THE RING TWOPG-13
The latest Hollywood "J-horror" remake has impeccable credentials. Naomi Watts and David Dorfman are back as the mother and son who are terrorized by an evil spirit, as is screenwriter Ehren Kruger. More important, Hideo Nakata, the director of Ringu, the Japanese film that started the series, is on board to helm this sequel to 2002's The Ring, a DreamWorks hit that caught a lot of the industry by surprise.
It's six months after the previous film, and newspaper reporter Rachel (Naomi Watts) has retreated to the small Oregon town of Astoria with her young son Aidan (David Dorfman). She hopes the past is behind her, but a brutal death suggests that the evil spirit of murdered orphan Samara (Kelly Stables) has returned. Rachel destroys a videotape that kills those who watch it, but can't prevent her son from sinking into a hypothermic state that could be the result of demonic possession.
One of the beauties of the Ring plots is that many of the scenes make sense even with the occult elements stripped away. To those unwilling to accept Rachel's explanations, it looks as if she is abusing her son. Nakata and Kruger develop this to great effect when child-services doctors start to investigate the hospitalized Aidan. Nakata continues another Ring trait by upending conventional expectations. "I love you, Mommy" becomes a deadly threat, and Sissy Spacek shows up in a fright wig to extol the virtues of infanticide.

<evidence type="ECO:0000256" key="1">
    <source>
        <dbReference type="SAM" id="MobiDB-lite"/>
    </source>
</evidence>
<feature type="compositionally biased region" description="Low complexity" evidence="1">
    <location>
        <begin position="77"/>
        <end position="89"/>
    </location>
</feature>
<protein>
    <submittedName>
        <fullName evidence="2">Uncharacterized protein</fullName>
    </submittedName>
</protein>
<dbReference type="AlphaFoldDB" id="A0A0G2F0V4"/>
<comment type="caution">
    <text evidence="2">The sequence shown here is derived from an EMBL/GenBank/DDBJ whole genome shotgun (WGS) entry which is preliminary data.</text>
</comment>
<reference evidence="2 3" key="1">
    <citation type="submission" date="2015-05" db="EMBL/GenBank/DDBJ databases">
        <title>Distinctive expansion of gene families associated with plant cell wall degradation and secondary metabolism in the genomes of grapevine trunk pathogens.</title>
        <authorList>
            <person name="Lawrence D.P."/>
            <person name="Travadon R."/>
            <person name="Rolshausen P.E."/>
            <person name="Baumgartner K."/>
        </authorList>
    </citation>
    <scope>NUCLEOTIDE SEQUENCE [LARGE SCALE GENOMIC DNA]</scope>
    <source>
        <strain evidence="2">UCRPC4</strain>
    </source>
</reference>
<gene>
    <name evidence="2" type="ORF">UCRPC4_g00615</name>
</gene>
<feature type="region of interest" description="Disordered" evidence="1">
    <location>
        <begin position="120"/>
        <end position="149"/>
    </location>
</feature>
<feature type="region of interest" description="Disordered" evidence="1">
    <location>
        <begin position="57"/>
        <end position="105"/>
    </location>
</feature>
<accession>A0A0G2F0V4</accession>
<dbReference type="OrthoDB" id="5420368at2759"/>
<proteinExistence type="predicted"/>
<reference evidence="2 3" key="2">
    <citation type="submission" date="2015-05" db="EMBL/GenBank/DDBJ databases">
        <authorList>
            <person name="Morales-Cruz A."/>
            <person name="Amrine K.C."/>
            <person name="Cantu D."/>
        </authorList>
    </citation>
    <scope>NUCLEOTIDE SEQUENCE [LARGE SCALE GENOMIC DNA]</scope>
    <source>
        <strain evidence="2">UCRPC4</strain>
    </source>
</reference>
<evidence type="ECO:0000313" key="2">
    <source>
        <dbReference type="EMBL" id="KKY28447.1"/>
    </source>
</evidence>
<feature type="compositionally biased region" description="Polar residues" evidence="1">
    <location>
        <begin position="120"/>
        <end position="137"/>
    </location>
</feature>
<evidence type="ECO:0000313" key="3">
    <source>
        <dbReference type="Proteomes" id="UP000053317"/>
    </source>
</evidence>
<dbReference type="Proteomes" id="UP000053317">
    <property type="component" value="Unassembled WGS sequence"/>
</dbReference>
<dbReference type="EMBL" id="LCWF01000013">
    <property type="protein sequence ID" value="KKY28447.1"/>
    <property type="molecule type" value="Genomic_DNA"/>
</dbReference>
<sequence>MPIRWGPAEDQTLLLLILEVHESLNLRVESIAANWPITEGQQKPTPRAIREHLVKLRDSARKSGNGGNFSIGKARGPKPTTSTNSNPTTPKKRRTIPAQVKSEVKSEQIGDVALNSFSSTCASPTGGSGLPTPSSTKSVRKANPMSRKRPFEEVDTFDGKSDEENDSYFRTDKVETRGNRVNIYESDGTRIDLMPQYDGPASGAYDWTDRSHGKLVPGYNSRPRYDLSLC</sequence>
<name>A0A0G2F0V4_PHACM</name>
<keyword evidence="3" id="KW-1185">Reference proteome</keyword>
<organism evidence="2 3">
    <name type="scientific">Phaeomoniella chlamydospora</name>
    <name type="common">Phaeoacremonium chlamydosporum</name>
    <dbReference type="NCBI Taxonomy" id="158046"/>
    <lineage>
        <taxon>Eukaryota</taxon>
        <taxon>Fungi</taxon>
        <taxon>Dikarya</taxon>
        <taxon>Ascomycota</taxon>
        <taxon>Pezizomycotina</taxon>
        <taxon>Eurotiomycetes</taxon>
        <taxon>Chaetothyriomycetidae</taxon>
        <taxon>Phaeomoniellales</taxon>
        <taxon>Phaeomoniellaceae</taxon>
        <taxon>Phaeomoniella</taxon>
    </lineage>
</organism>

The Ring Two manages to repeat just about every shock from the original, but the eerieness of the first film has been replaced by a more pedestrian, plot-driven story. Instead of depicting a vaguely unsettling world apparently infected with a deadly virus, this time it's personal between Rachel and Samara. Watts' lovely features and carefully calibrated performance help alleviate some bumpy plot turns, while Dorfman is consistently impressive in the difficult role of Aidan.
Nakata's horror films downplay gore to concentrate on atmosphere, best exemplified by a prowling, restless camera that more often than not finds water seeping under doors or through rotting walls. He scares audiences without grossing them out, and Hollywood is betting that his tactics will remain lucrative. Those who feel that the director may have gone to the well once too often will soon get to contemplate the Hollywood remake of his Dark Water.